Some clients like to have their henna further customised, and ask for particular names or quotes to be incorporated into the design. It’s common to see text like “freedom”, “hope” and even “hakuna matata” (a Swahili phrase meaning “no worries” that was popularised by The Lion King) or Arabic words for “love”, “faith” and “happiness” spelt out in henna. Many in this region prefer black henna instead of the traditional red-brown colour, since it bears more of a resemblance to authentic tattoos, which are not typically endorsed in Islam. Since it’s only temporary, black henna provides them with a way to get around the tattoo taboo. But because of reported skin infections and allergic reactions, black henna is banned here – under orders from the public-health department in Abu Dhabi, salons are regularly inspected to ensure their compliance. “There’s no such thing as real black henna – it’s actually just hair dye,” explains Vazir, who makes her own henna using henna leaves, eucalyptus oil, lemon and sugar.
In the Middle East, we’re increasingly pushing the boundaries of henna into the realm of mainstream tattoos, while on the other hand, westerners are enthralled by its natural, exotic allure. Last year, Rihanna made headlines for getting an actual tattoo on her hand that was inspired by traditional henna, and the blogger-turned-model Nyane Lebajoa followed suit soon after. Perhaps this celebrity stamp of approval and nod towards eastern heritage has contributed to the growing henna trend locally, triggering the mad rush for henna during Eid and wedding seasons. “Because it’s so socially acceptable, girls love to experiment with unique designs,” says Khan.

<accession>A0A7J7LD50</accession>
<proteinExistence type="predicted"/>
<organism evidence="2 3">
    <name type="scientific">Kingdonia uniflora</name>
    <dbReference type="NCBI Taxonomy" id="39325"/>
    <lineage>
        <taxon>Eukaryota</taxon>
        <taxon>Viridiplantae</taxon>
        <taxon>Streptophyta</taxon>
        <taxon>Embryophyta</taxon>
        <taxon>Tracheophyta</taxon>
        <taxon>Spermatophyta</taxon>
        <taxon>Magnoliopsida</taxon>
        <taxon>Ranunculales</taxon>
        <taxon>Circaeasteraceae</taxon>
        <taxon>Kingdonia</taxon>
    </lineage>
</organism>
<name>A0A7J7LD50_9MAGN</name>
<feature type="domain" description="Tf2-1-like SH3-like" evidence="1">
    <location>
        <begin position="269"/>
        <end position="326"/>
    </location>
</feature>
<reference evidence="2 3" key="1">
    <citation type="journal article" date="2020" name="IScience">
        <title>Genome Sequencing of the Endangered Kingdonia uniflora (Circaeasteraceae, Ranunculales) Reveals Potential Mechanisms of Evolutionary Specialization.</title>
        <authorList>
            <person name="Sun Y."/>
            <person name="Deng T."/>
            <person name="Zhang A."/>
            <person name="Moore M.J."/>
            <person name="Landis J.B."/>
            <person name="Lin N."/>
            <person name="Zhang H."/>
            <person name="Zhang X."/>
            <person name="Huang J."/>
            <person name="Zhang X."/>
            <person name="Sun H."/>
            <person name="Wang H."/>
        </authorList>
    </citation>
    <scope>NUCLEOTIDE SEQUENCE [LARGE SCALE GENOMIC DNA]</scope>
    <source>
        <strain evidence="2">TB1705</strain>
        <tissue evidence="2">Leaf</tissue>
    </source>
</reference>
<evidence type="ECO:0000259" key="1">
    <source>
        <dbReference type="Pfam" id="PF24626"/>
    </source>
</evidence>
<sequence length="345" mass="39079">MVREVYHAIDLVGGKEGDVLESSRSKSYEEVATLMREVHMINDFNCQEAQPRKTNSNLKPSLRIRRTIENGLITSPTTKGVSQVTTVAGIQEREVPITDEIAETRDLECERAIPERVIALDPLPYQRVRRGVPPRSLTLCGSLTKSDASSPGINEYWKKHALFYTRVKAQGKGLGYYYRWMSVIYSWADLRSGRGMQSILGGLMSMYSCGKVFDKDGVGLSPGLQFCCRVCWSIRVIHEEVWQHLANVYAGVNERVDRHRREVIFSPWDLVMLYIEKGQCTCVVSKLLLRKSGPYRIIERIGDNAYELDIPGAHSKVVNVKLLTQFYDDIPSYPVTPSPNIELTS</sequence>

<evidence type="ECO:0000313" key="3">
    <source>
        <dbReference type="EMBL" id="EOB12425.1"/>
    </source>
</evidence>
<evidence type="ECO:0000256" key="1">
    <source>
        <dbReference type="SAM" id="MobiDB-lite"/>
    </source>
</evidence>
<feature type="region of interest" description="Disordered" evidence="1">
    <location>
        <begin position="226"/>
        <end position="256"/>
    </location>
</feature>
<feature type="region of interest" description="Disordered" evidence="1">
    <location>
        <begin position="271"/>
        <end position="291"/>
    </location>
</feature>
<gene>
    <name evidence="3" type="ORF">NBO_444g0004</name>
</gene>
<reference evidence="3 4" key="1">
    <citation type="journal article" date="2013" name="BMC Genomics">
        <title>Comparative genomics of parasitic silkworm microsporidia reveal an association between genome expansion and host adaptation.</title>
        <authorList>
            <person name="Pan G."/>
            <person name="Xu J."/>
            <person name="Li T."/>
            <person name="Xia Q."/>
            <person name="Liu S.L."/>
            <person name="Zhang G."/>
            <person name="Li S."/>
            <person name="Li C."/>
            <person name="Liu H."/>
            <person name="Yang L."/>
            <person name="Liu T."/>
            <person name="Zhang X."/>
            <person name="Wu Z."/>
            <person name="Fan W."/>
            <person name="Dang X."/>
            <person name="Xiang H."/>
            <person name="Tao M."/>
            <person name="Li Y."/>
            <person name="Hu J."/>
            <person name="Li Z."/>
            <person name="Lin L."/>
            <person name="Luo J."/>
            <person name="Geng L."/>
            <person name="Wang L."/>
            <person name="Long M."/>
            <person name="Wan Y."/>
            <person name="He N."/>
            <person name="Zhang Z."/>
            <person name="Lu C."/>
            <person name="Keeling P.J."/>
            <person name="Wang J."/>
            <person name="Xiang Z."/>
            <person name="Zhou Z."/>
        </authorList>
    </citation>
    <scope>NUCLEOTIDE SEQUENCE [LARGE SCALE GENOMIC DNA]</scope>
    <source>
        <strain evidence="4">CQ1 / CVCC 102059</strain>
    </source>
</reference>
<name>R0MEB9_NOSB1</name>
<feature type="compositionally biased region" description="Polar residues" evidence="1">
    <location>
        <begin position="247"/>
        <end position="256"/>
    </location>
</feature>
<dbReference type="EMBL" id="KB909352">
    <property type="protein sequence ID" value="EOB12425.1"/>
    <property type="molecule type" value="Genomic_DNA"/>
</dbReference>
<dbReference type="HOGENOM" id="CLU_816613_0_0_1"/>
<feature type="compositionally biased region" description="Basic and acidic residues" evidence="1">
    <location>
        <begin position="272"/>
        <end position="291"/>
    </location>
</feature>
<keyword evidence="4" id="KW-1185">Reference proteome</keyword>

While “experimental” henna perseveres, the art form continues to advance within a traditional framework, too. Vazir takes great care to personalise the henna designs of her brides by creating unique, customised designs for each. “I portray the bride’s love story using motifs such as skylines, landmarks, portraits of her and her groom and the scene of her proposal,” she explains. “It makes the henna special and creates a beautiful fusion of traditional and modern.”
There’s no tension between traditional henna and the current henna craze – the two thrive together, and will likely remain resilient in the mainstream. “Henna is ingrained in the culture of the UAE,” points out Khan. Vazir is confident in its everlasting trend appeal. “Henna art keeps gaining momentum and exposure, and because social media keeps spreading designs worldwide, I don’t think the fad will be dying [out] anytime soon,” she says.
At Snob, I let Vazir try out her latest henna sketch on my hand. Inspired by the prints on her clutch, she combines bold stripes with an exotic patch of flowers, complete with the padlock from the purse. It’s a pattern never seen before in henna. As I drive home. I wonder whether this design will be all the rage next Eid season? We’ll have to wait and see.